Compacta® apricot treesPrunus armeniaca
- Picking season: Mid
- Picking month: July
- Self-fertility: Self-fertile
Compacta is a naturally-dwarf apricot, probably the best choice if you want to grow an apricot in a small space.
This is the apricot variety featured on BBC Gardeners' World in October 2017. However we do not recommend growing this tree in a container, even though this was suggested in the programme.
The fruits are orange, and the stone comes away cleanly from the flesh (freestone).
It is slow-growing and should not get taller than about 2m - ignore the mature height given below.
The blossom is also reasonably frost-resistant.
Compacta apricot trees for sale
All pot-grown trees are suitable for planting out in the garden, some are suitable for growing in containers.
PG12-year bush-trained 12L pot-grown tree St. Julien rootstock £43.50
(3m-4m after 10 years)
How to grow
Like all apricots, Compacta should be planted in full sun, and sheltered from wind and rain. The ideal is to plant the tree directly in the ground about 1m-2m or so in front of a south-facing wall, but any sheltered situation exposed to the south should be suitable.
It also helps if you can keep the rain off the tree over the autumn and winter, e.g. using a horticultural fleece.
We strongly recommend that you plant this tree directly in the ground, and when planting the tree do not use compost in the planting hole.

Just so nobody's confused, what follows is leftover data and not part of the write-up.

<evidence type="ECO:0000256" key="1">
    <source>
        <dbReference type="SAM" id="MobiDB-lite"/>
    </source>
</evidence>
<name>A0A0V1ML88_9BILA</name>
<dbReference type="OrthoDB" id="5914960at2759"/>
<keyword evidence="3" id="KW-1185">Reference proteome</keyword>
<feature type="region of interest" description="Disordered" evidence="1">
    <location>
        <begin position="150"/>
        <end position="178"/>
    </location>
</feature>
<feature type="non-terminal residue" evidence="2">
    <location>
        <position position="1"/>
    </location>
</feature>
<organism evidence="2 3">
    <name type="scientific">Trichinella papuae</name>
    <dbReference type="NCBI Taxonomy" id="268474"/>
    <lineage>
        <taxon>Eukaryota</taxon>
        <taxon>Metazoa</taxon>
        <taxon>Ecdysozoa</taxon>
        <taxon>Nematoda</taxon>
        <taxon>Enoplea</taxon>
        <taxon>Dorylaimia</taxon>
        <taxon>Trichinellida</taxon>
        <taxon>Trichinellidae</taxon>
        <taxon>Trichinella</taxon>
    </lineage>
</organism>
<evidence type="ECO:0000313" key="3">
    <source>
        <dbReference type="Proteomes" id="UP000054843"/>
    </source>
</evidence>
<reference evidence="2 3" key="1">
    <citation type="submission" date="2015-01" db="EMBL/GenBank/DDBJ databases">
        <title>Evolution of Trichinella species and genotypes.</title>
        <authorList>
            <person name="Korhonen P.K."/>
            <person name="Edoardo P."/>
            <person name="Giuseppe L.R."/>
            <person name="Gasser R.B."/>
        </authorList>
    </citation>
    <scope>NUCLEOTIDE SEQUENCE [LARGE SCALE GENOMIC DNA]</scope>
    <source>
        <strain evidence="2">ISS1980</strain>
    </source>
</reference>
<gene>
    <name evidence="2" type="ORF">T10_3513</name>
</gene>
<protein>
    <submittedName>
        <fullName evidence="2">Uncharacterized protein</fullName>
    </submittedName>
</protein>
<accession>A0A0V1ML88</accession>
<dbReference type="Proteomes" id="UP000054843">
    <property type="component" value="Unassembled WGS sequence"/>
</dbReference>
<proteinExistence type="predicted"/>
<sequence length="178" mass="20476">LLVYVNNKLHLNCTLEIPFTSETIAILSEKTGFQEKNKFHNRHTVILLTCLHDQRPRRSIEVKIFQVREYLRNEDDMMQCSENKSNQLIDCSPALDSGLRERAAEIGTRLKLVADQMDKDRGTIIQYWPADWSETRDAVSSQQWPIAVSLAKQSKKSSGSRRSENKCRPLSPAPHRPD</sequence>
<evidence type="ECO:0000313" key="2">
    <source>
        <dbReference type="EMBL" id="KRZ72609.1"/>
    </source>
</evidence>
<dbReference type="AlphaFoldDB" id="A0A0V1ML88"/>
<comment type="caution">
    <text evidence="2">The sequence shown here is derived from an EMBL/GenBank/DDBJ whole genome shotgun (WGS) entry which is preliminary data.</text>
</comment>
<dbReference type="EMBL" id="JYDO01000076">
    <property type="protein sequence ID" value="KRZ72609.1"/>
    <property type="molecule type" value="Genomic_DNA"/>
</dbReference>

Compacta is not really suitable for growing in a container. If you wish to grow it in a container make sure you use a very large one, at least 200L-500L, and the compost / soil mix should have plenty of grit to ensure free drainage.
Advice on fruit tree pollination.
Apricots usually become quite large vigorous trees, but as the name suggests, Compacta was developed from the start to be a small tree, suitable for growing in small gardens. It is a cross between an American variety called Moongold and an un-named research variety developed by the New Jersey Agricultural Experiment Station.
- Picking monthJuly
- Picking seasonMid
- Keeping (of fruit)1 week
- Fruit persistenceNormal ripening
- Flavour qualityGood
- Food usesEating freshCulinary
- Gardening skillExperienced
- Pollinating othersAverage
- VigourNatural dwarf
- SunlightPrefers full sun
- PruningDo not prune
- Climate suitabilityTemperate climatesWarm climates
- Frost resistance of blossomSome resistance
- Country of originUnited States
- Period of origin2000
- Flower colourWhite
- Flower formSingle flower (5-8 petals)
- Flesh colourGolden / Yellow
- Fruit colourOrange
- Fruit sizeAverage